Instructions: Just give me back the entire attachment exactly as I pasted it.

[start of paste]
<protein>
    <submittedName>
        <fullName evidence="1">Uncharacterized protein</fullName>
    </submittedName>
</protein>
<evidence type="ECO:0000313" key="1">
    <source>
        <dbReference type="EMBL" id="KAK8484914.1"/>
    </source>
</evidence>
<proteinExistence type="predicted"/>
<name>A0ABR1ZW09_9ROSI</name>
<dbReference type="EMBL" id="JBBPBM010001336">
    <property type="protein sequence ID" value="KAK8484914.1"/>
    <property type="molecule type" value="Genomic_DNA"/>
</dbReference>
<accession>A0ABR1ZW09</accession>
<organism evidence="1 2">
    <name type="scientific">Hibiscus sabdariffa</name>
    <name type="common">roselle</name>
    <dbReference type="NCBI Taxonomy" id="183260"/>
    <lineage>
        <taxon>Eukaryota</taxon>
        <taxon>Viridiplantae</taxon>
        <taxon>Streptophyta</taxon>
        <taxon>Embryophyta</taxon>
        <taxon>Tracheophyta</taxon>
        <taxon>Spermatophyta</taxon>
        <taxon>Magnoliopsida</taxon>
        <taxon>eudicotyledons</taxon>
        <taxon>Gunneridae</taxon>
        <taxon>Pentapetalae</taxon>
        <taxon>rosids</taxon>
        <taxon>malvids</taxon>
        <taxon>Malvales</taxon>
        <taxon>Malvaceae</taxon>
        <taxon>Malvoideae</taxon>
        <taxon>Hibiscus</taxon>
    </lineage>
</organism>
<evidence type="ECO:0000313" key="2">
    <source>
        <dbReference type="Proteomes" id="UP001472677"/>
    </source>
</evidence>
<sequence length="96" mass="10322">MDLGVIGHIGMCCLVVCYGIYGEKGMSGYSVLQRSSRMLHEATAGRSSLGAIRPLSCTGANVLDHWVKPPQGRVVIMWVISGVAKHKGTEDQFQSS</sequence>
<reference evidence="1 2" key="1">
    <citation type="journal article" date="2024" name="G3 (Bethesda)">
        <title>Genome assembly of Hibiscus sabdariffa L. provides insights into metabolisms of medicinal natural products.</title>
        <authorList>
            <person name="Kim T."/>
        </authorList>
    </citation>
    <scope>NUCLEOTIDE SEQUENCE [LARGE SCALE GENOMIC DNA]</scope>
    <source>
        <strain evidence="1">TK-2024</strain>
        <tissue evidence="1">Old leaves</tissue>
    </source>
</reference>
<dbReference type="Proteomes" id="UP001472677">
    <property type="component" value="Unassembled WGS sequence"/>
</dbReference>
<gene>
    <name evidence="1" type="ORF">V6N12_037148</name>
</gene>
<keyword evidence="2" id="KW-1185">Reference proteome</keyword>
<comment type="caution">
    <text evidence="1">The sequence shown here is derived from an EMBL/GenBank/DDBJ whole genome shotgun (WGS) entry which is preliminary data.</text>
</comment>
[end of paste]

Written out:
<protein>
    <submittedName>
        <fullName evidence="1">Uncharacterized protein</fullName>
    </submittedName>
</protein>
<evidence type="ECO:0000313" key="1">
    <source>
        <dbReference type="EMBL" id="KAK8484914.1"/>
    </source>
</evidence>
<proteinExistence type="predicted"/>
<name>A0ABR1ZW09_9ROSI</name>
<dbReference type="EMBL" id="JBBPBM010001336">
    <property type="protein sequence ID" value="KAK8484914.1"/>
    <property type="molecule type" value="Genomic_DNA"/>
</dbReference>
<accession>A0ABR1ZW09</accession>
<organism evidence="1 2">
    <name type="scientific">Hibiscus sabdariffa</name>
    <name type="common">roselle</name>
    <dbReference type="NCBI Taxonomy" id="183260"/>
    <lineage>
        <taxon>Eukaryota</taxon>
        <taxon>Viridiplantae</taxon>
        <taxon>Streptophyta</taxon>
        <taxon>Embryophyta</taxon>
        <taxon>Tracheophyta</taxon>
        <taxon>Spermatophyta</taxon>
        <taxon>Magnoliopsida</taxon>
        <taxon>eudicotyledons</taxon>
        <taxon>Gunneridae</taxon>
        <taxon>Pentapetalae</taxon>
        <taxon>rosids</taxon>
        <taxon>malvids</taxon>
        <taxon>Malvales</taxon>
        <taxon>Malvaceae</taxon>
        <taxon>Malvoideae</taxon>
        <taxon>Hibiscus</taxon>
    </lineage>
</organism>
<evidence type="ECO:0000313" key="2">
    <source>
        <dbReference type="Proteomes" id="UP001472677"/>
    </source>
</evidence>
<sequence length="96" mass="10322">MDLGVIGHIGMCCLVVCYGIYGEKGMSGYSVLQRSSRMLHEATAGRSSLGAIRPLSCTGANVLDHWVKPPQGRVVIMWVISGVAKHKGTEDQFQSS</sequence>
<reference evidence="1 2" key="1">
    <citation type="journal article" date="2024" name="G3 (Bethesda)">
        <title>Genome assembly of Hibiscus sabdariffa L. provides insights into metabolisms of medicinal natural products.</title>
        <authorList>
            <person name="Kim T."/>
        </authorList>
    </citation>
    <scope>NUCLEOTIDE SEQUENCE [LARGE SCALE GENOMIC DNA]</scope>
    <source>
        <strain evidence="1">TK-2024</strain>
        <tissue evidence="1">Old leaves</tissue>
    </source>
</reference>
<dbReference type="Proteomes" id="UP001472677">
    <property type="component" value="Unassembled WGS sequence"/>
</dbReference>
<gene>
    <name evidence="1" type="ORF">V6N12_037148</name>
</gene>
<keyword evidence="2" id="KW-1185">Reference proteome</keyword>
<comment type="caution">
    <text evidence="1">The sequence shown here is derived from an EMBL/GenBank/DDBJ whole genome shotgun (WGS) entry which is preliminary data.</text>
</comment>